(2) sc-COFTB-BA: A mixture of 1,3,5-triformylbenzene (TB, 9.7 mg, 0.06 mmol) and 4,4′-biphenyldiamine (BA, 16.6 mg, 0.09 mmol) was dissolved in 100 μL n-BuOH and 100 μL acetic acid, and transferred to a 40 mL stainless steel reactor. The system was charged with 8 MPa CO2, heated to 80 °C, and reacted for 5 min. After the reaction, the reactor was slowly depressurized at a rate of 1–2 MPa min−1. The precipitate was collected by filtration, washed with acetone, tetrahydrofuran, and dried in vacuum oven at 100 °C.

(3) sc-COF5: A mixture of 2,3,6,7,10,11-hexahydroxytriphenylene (HHTP) (11 mg, 0.034 mmol) and benzene diboronic acid (BDBA) (8.28 mg, 0.05 mmol) was dissolved in 200 μL n-BuOH, and transferred to a 40 mL stainless steel reactor and the system was heated to 90 °C and pressurized up to 9 MPa CO2, reacted for 90 min. After the reaction, the reactor was slowly depressurized at a rate of 1–2 MPa min−1. The precipitate was collected by filtration, washed with acetone, and dried in vacuum overnight.

Solvothermal polymerization

(1) os-COFTP-Py: A mixture of terephthalaldehyde (TP, 5.4 mg, 0.04 mmol) and 1,3,6,8-tetra(4′-aminophenyl) pyrene (Py, 11.3 mg, 0.02 mmol) was dissolved in 0.5 mL n-BuOH and 0.5 mL1,2-dichlorobenzene (o-DCB), and transferred to a reaction tube. After sonication for 5 min at room temperature, the mixture was added 0.1 mL 6 M aqueous acetic acid. Then the tube was degassed through three freeze-pump-thaw cycles, sealed under vacuum and heated at 120 °C for 3 days. After the reaction, the precipitate was collected by filtration, washed with acetone, tetrahydrofuran, and dried in vacuum oven at 100 °C47.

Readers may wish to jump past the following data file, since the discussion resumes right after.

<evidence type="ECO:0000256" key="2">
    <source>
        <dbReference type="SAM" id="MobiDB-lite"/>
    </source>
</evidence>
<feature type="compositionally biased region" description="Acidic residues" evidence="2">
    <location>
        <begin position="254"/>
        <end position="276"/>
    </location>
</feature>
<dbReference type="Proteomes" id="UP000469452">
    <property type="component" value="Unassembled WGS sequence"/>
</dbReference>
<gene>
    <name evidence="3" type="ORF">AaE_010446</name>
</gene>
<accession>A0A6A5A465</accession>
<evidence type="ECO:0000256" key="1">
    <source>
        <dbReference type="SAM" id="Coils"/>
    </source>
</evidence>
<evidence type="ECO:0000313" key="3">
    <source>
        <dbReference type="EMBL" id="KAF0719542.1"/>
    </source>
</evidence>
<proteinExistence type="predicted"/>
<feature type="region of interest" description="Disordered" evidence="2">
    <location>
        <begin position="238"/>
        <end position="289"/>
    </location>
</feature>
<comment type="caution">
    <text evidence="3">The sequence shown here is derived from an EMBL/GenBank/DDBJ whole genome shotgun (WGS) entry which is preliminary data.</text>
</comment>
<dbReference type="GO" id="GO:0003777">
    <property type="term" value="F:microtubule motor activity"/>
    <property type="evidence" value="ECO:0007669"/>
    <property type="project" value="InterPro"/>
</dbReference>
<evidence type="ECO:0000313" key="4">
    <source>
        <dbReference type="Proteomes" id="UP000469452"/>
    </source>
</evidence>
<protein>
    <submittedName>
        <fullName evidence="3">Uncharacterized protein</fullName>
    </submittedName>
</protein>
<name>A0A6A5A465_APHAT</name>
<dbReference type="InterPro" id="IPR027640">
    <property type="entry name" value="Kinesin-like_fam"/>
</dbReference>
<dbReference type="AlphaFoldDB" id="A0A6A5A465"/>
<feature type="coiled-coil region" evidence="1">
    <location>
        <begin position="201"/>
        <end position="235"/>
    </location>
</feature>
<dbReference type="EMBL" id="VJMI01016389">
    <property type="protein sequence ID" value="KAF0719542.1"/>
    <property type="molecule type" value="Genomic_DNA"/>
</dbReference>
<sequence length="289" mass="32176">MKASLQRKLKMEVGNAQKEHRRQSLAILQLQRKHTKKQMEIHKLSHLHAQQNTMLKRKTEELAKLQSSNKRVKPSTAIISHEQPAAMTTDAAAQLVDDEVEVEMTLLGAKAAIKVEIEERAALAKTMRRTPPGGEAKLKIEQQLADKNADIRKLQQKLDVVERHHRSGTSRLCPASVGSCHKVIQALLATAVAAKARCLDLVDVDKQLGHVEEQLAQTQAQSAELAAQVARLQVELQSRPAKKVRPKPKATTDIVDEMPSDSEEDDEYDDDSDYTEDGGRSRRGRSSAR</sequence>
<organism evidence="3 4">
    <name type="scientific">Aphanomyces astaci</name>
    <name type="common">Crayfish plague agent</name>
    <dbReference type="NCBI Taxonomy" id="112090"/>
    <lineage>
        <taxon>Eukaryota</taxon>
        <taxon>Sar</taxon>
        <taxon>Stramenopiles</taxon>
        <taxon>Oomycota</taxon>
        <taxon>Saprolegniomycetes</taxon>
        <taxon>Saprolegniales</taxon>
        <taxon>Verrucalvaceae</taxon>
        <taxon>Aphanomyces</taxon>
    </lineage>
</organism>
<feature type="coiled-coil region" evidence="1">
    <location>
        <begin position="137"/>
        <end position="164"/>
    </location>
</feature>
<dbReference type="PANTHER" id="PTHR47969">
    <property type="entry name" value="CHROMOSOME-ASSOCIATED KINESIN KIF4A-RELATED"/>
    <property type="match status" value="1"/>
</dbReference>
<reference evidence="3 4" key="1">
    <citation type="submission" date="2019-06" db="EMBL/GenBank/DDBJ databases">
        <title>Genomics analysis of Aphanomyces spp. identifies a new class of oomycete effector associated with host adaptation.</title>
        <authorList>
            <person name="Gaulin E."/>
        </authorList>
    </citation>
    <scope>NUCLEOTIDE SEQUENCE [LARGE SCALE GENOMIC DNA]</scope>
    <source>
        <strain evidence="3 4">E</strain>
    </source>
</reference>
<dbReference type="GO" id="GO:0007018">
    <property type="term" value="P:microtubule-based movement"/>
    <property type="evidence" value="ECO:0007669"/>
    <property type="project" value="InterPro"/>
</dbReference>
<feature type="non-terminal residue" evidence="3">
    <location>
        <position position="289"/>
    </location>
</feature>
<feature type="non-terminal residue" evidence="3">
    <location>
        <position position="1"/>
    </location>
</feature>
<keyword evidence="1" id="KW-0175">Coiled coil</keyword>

(2) os-COFTB-BA: A mixture of 1,3,5-triformylbenzene (TB, 9.7 mg, 0.06 mmol) and 4,4′-biphenyldiamine (BA, 16.6 mg, 0.09 mmol) was dissolved in 0.5 mL mesitylene and 0.5 mL dioxane, and transferred to a reaction tube. After sonication for 5 min at room temperature, the mixture was added 0.1 mL 6 M aqueous acetic acid. Then, the tube was degassed through three freeze-pump-thaw cycles, sealed under vacuum and heated at 120 °C for 3 days. After reaction, the precipitate was collected by filtration, washed by acetone, tetrahydrofuran and dried in vacuum oven at 100 °C27.

(3) os-COF5: A mixture of 2,3,6,7,10,11-hexahydroxytriphenylene (HHTP) (11 mg, 0.034 mmol) and benzene diboronic acid (BDBA) (8.28 mg, 0.05 mmol) was dissolved in 0.5 mL mesitylene and 0.5 mL dioxane, and transferred to a reaction tube. After sonication for 5 min at room temperature. Then the tube was degassed through three freeze-pump-thaw cycles, sealed under vacuum, and heated at 100 °C for 3 days. After the reaction, the precipitate was collected by filtration, washed with acetone and dried in vacuum overnight48.

Characterization

The samples were measured by PXRD (PXRD, Bruker, D8). All the COFs were recorded in the 2θ range between 2˚ and 40˚. The radiation was Cu Kα (λ = 1.54 Å), and the data collection was carried out using an Aluminum holder at a scan speed of 1° min−1 and a step size of 0.02˚. Fourier transform infrared (FT-IR) spectra were collected using a thermofisher Nicolet 6700 spectrometer.